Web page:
Category Archives: Huddersfield Uni

The impact of serendipity (part 2)

I promised I’d dig a bit deeper into the book data, so here goes!

We have seven academic schools in the university, so I thought it would be interesting to see how the range of titles broke down by each school. As previously noted, the borrowing patterns seem to have changed at the end of 2005/start of 2006, so here’s the percentage change for the two periods…

academic school       average range of titles borrowed    % change
                            2000-2005        2006-2008

Music, Humanities & Media      16,760           20,468      122.1%
Business                        9,431           11,402      120.9%
Computing & Engineering         7,033            6,771       96.3%
Education                      12,485           11,909       95.4%
Human & Health Sciences        16,427           20,274      123.4%
Applied Sciences                7,356            7,562      102.8%
Art, Design & Architecture      9,361           12,309      131.4%

So, first of all, the increase in range of titles being borrowed isn’t across the board. I knew Computing & Engineering borrowing had been in decline for a number of years, but I’m surprised to see that the same applies for Education. Applied Sciences has stayed pretty much the same, but the other 4 schools have seen sizeable increases in the range of titles being borrowed.

The Art & Design section of the library was revamped in 2005, so it could be that we’ve seen an increase in the number of students using the library and that has driven the increased borrowing since then for that school.

A few of the comments suggested that loans per borrower would be a useful metric. Unfortunately I don’t have the data for the total number of students in each school per year, so I’m using the total number of active borrowers instead…

academic school      average loans per active borrower    % change
                            2000-2005        2006-2008

Music, Humanities & Media        26.1             25.7       98.6%
Business                         10.2             12.3      121.4%
Computing & Engineering           8.3              7.7       93.6%
Education                        15.1             14.0       92.8%
Human & Health Sciences          15.3             18.8      122.6%
Applied Sciences                 11.8             13.3      112.1%
Art, Design & Architecture       10.6             10.4       98.4%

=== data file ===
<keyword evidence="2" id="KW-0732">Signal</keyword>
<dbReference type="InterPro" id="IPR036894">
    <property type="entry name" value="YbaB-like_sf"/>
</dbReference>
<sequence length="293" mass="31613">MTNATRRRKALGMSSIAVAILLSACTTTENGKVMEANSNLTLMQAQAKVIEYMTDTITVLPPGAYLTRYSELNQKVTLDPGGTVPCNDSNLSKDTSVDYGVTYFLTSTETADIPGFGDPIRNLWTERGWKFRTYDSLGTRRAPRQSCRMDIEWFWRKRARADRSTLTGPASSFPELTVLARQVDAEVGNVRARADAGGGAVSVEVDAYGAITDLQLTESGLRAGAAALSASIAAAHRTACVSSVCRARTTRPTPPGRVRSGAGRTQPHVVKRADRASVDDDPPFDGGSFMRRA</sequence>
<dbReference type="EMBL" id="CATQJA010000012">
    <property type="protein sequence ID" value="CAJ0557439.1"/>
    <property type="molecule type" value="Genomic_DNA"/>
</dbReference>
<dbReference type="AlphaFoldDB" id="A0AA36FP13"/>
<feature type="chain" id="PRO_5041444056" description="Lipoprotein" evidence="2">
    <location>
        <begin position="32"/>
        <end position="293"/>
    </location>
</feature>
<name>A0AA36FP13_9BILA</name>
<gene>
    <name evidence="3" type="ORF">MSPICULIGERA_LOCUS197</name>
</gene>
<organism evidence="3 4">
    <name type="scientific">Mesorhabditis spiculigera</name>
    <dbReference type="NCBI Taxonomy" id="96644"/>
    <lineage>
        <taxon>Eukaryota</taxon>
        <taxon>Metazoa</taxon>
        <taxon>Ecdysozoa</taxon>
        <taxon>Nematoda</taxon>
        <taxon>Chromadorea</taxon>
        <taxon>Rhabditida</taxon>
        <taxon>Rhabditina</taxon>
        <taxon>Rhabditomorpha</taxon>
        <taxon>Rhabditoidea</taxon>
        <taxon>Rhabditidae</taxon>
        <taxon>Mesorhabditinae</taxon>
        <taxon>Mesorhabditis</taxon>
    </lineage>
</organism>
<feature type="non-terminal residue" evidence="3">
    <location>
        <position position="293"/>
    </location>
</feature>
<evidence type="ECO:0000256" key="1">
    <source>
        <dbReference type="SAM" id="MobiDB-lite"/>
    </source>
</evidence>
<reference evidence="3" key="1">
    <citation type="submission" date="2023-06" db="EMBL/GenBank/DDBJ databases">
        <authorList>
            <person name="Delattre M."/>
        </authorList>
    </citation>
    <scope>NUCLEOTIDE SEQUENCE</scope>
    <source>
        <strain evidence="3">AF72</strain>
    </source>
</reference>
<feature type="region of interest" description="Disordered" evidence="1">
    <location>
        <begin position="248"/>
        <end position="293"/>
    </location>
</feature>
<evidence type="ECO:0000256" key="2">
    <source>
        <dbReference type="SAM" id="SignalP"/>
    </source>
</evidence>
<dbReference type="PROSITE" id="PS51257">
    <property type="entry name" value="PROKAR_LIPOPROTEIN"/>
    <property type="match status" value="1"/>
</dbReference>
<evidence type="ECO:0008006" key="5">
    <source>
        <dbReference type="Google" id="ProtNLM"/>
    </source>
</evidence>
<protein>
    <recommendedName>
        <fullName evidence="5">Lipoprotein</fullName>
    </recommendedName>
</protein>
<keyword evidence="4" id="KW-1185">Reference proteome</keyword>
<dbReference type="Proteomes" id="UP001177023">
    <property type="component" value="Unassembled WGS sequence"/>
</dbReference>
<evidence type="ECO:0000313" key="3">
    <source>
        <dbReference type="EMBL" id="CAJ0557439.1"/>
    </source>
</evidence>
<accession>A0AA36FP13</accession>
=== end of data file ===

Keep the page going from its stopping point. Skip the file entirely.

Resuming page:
Again a decline in Computing and Education. Art & Design and Music & Humanities have remained pretty much the same. The other 3 schools have seen an increase in the number of loans per active borrower.

One final set of data — the number of active borrowers per school…

academic school    average active borrowers per school    % change
                                2000-2005    2006-2008

Music, Humanities & Media           1,537        1,976      128.5%
Business                            2,557        2,963      115.8%
Computing & Engineering             1,650        1,527       92.5%
Education                           1,526        1,988      130.3%
Human & Health Sciences             3,587        4,581      127.7%
Applied Sciences                    1,267        1,243       98.1%
Art, Design & Architecture          1,621        2,332      143.9%

It looks like there are a couple of things going on here…

1) In the last 3 years, the number of active borrowers (i.e. users who have borrowed at least one item) has increased. In the period 2000-2004, the total number of active student borrowers was relatively static (around 14,000) and since 2005 it’s been on the increase (with just over 17,000 in 2008).

2) Overall, there’s an increase in the average number of books borrowed per active borrower, primarily driven by the two schools with the highest number of active borrowers (Business and Human & Health). The increases in those two schools more than offsets the decreases seen in a couple of the other schools (Computing and Education).

At a time when some other UK academic libraries have reported a decrease in borrowing, both of the above are good news for our library. I’ll need to go back to the SCONUL stats to check, but I don’t think we’ve seen much of an increase in book stock in the last decade (I suspect it might actually have decreased).

So, can we actually say anything about the impact of serendipity? If we look in more depth at the average number of books borrowed per active borrower per year for all students, we get this…

loansperactiveborrower

…which closely resembles the original graph from the first post showing the range of unique titles borrowed per year…

interesting

…and the number of active borrowers per year also shows a similar trend…

activeborrowers

It’s obvious that there’s a driver in there somewhere which has caused the average number of loans per active borrower to increase since 2005. Hand-in-hand there’s been a similar increases in the range of stock that’s being borrowed and the number of active borrowers.

As more people use the library, one would perhaps expect the range of stock being borrowed to increase. However, would you also expect the average number of loans per borrower to increase (bearing in mind that the stock levels have probably not increased and may have actually decreased during that period)?